An exclusive extract from Alex Buisse's Mont Blanc Lines, which is available to buy now.
AIGUILLE DARGENTIÈRE: DAVID GARNIER
I leave the Argentière hut in the dark, the approach is pretty quick. From the base of the Y Couloir, conditions seem dry at the bottom but quite full of snow near the top. I have to do a few moves of dry-tooling under the light of my headlamp to get established in the snow couloir. This is a good wake up, the monotony of the night-time ski touring climb from the hut was sending me to sleep. Once in the couloir, the snow conditions seem optimal and I feel perfectly fit, so I decide to go watch the sunrise from the summit. I am a rather playful person and I like to set myself small personal challenges. Am I up for it?
So, I try to set the pace. The intensity of the effort, the increasing altitude but also the icy cold of the night burn my throat. But what a pleasure it is to move in this environment: a stark silence, just the sound of my crampons in the snow. Total darkness, only the halo of my headlamp on the mountain and the stars above my head. An almost mystical atmosphere.
In full focus, I move by listening to this silence. Then comes the moment to choose a branch of the Y. Having already explored the left-hand variant, I go to the right. The conditions are pretty good, just a few patches of ice below the snow, which reminds me that I must remain focused, more haste, less speed ... As I reach the top of the couloir, I can make out the surrounding mountains; the first light of day appears, but the sun is not yet visible. Phew, because I’m not quite at the top yet. I still have a few metres to go on the ridge, but I don’t stop and I keep the pace. A few minutes later, that’s it, the summit! What an extraordinary feeling when I set foot upon it. Like flicking a switch, the first ray of sunlight appears at this exact moment. Amazing! I did wonder if it hadn’t been waiting for me. During my ascent, I was already picturing the photo I would take of this sunrise at the summit. But ultimately the magic of this unique moment pushes me to enjoy it fully. No photo could capture the emotion of the moment – the images are in my head. In a few seconds, daylight is here and all the landforms around me take shape. I put on an extra layer, take out a thermos of tea and some biscuits from my bag. Isn’t life great? Not a bad place for breakfast? I take my time, alone at the top, ahead of my original schedule. I can’t go down too early anyway if I want to have good snow to ski.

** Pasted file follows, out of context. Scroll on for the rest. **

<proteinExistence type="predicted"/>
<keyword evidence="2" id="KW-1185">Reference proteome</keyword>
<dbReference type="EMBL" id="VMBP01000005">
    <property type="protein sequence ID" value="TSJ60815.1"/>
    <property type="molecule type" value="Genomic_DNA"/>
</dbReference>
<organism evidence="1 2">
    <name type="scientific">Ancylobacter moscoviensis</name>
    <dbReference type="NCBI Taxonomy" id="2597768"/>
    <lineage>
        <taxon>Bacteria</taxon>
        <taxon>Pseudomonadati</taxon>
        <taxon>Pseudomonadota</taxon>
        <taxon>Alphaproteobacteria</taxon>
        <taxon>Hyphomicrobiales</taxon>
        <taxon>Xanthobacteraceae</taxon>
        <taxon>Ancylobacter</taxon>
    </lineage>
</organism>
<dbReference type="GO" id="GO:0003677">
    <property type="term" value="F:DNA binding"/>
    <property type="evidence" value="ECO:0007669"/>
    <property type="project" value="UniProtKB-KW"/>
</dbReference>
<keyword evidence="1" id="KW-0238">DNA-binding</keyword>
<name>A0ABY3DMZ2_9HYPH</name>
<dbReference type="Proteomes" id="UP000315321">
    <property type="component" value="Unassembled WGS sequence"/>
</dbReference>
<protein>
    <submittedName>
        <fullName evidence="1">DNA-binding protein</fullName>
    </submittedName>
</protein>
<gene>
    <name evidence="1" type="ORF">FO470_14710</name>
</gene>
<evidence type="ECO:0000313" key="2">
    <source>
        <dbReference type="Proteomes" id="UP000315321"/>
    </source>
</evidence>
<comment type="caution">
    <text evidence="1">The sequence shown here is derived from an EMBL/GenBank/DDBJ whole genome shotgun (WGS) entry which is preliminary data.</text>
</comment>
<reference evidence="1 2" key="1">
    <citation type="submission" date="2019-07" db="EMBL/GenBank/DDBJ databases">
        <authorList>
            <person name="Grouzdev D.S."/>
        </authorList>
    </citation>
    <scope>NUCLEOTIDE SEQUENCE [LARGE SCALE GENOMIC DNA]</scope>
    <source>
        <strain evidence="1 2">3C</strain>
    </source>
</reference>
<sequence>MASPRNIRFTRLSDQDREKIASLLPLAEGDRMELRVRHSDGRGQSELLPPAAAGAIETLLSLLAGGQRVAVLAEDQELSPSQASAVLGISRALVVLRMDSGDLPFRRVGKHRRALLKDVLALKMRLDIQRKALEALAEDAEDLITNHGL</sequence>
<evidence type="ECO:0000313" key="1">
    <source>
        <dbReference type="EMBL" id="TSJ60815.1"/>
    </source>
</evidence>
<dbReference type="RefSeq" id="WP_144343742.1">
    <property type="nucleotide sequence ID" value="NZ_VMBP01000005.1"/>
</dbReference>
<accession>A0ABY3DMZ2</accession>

I stay a long time on the summit contemplating the mountain and imagining my future adventures, then prepare for the descent. I decide to go down the Glacier du Milieu, the classic ascent route. I put my skis on at the top. I have to be careful at the start as the snow is hard, even icy, and the slope below is quite steep. If I were to fall, the slide would be several hundred metres long with a likely violent landing at the bottom of the rimaye. I carefully descend to the small rocky narrowing, a forty- five-degree slope just the width of the skis. Then the couloir widens. The snow becomes softer, I let myself go and make wide sweeping turns. I spot skiers going up far below me. They wave at me with big gestures, but I don’t immediately understand.
I slow down and head in their direction. They were showing me the only small snow bridge through the huge rimaye that slashes the face. Perfect! Thanks, friends! Once this last hurdle is cleared, I let myself glide down the glacier and then back to the Grands Montets ski area to find civilisation. My head is still up there, in the stars. I feel like I’ve lived a timeless moment.